Name: George Baragamu
Title: Chief Operations Officer of the National Emergency Operations Center
Country: Solomon Islands
Partnership: CommonSensing Project
Tropical Cyclones are regular and disastrous occurrences for the Solomon Islands. Each year the cyclone season brings powerful wind speeds and high storm surges, threatening SIDS. George Baragamu, Chief Operations Officer of the National Emergency Operations Center (NEOC), situated in the National Disaster Management Office (NDMO), in the Solomon Islands, knows the risks of such weather events too well.
George works to protect the country from disasters and together with his team put efforts into ensuring the preparedness of communities and acting for efficient response following crises. His role is one of urgency, and he makes sure his crew has the best skills to jump into action. As a well-seasoned user of GIT — having studied GIT himself as part of his master’s programme — George understands its benefits to the important role NEOC plays in keeping the Solomon Islands safe.
Thanks to the assistance of UNOSAT through its CommonSensing project, George and his team can count on the help of Joy Papao, UNOSAT’s in-country expert for the Solomon Islands. “The officer supporting us from the project is a local, so the context of the country is well understood”, George beams also adding that the production of geospatial outputs is more prolific, and that they are used more often thanks to Joy’s presence.
Hosted by the NEOC itself, Joy not only supports the project’s activities, but she also builds the spatial knowledge and capacity of the office through the provision of technical backstopping and ad-hoc support on specific requests.
The most important thing is Joy’s presence in the office […] that they can work with her and learn from her.
One such occasion was during Tropical Cyclone Lucas. “We relied on the project to help us develop maps for operational planning”, recalls George. He and his team looked at provinces that were at high risk of being impacted by storm surge or flooding. Following the rapid provision of geospatial products their “national emergency team and other teams from the provinces used those products’ information as a baseline for their planning of anticipating possible responses”, he proudly reveals.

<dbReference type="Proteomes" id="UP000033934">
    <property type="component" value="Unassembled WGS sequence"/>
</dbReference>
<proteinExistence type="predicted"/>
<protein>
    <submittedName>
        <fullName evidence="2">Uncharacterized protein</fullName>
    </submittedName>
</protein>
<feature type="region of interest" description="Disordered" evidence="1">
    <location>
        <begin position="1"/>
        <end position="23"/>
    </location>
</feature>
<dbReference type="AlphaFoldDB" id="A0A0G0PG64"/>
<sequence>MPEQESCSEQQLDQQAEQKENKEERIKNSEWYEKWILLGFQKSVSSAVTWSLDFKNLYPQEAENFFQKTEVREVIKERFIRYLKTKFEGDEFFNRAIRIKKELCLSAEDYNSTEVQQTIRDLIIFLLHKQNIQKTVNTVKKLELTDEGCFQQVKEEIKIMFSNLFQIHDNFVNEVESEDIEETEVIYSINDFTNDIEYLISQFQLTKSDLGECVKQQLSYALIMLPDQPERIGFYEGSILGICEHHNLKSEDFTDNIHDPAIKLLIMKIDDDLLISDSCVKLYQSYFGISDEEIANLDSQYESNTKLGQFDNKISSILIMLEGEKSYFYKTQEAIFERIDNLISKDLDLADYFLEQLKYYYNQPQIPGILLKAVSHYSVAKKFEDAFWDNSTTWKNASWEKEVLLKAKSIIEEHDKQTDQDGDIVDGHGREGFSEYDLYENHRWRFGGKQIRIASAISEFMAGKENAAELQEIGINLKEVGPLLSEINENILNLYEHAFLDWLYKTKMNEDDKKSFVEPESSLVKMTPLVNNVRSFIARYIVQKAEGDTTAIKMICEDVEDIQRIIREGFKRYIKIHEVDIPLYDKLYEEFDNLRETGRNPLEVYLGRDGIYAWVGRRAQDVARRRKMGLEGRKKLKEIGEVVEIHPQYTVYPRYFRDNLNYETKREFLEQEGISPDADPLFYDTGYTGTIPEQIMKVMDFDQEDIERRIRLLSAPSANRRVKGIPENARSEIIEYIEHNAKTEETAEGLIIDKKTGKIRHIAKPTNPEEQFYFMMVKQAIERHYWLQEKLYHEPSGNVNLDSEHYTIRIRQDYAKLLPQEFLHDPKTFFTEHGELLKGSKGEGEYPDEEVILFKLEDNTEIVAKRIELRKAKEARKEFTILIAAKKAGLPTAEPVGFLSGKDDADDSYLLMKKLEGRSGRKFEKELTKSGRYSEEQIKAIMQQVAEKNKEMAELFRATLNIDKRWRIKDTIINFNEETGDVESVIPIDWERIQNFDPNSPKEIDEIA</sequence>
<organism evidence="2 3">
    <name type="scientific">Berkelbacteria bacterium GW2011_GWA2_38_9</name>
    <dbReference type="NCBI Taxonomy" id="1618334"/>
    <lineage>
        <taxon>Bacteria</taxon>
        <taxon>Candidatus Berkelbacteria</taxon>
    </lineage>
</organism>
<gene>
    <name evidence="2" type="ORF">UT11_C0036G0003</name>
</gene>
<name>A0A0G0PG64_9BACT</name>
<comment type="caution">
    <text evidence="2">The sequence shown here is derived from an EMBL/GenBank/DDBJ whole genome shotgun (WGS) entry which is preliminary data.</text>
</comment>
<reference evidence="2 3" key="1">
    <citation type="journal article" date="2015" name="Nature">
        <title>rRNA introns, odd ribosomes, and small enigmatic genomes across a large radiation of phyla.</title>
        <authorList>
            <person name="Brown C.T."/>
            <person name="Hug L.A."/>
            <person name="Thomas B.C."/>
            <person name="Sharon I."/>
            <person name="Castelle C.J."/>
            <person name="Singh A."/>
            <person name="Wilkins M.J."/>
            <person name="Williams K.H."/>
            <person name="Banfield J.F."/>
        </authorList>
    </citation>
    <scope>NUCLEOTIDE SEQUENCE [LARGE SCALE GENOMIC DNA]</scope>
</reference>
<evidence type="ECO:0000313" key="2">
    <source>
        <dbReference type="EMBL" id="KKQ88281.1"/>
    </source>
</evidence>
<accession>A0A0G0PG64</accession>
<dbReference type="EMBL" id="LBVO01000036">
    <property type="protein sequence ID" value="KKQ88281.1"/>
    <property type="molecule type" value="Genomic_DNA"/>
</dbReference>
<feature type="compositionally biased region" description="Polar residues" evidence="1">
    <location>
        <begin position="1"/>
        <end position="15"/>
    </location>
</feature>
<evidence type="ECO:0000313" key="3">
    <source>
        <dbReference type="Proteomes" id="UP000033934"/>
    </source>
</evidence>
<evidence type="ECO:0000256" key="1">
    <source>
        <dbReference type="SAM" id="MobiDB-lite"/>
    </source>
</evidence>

Another emergency the Solomon Islands has had to deal with is the COVID-19 pandemic. “One of the important technical backstopping we’ve received is the lockdown maps” which “have helped the NDMO’s camp sector committee identify potential quarantine stations”, explains George. “We used backstopping to develop risk assessment reports and specific plans for those identified sites so they can be safe.”
Aside from emergency response and recovery, a large facet in the disaster management cycle — and arguably the most important — is preparedness. “We have a much bigger role during peacetime. That is when we get the communities ready”, stresses George. They do this by developing hazard-specific plans and working with different government agencies and provinces to create a standard operating procedure in preparation for disasters.
As for his team, George is thrilled about their participation in the CommonSensing project — through the capacity development training and the use of technical backstopping products.
I am very excited because it will enhance our human resources. Now that we have a good number of people who were trained by Joy, we are certain that when the project ends, we already have people who can take over.
We are thrilled too to see first-hand how knowledge sustainability is indeed possible!
Led by UNOSAT and funded by the UK Space Agency’s International Partnership Programme, the CommonSensing project is supporting selected SIDS — Fiji, Solomon Islands, and Vanuatu — leverage geospatial data to enhance climate and disaster resilience.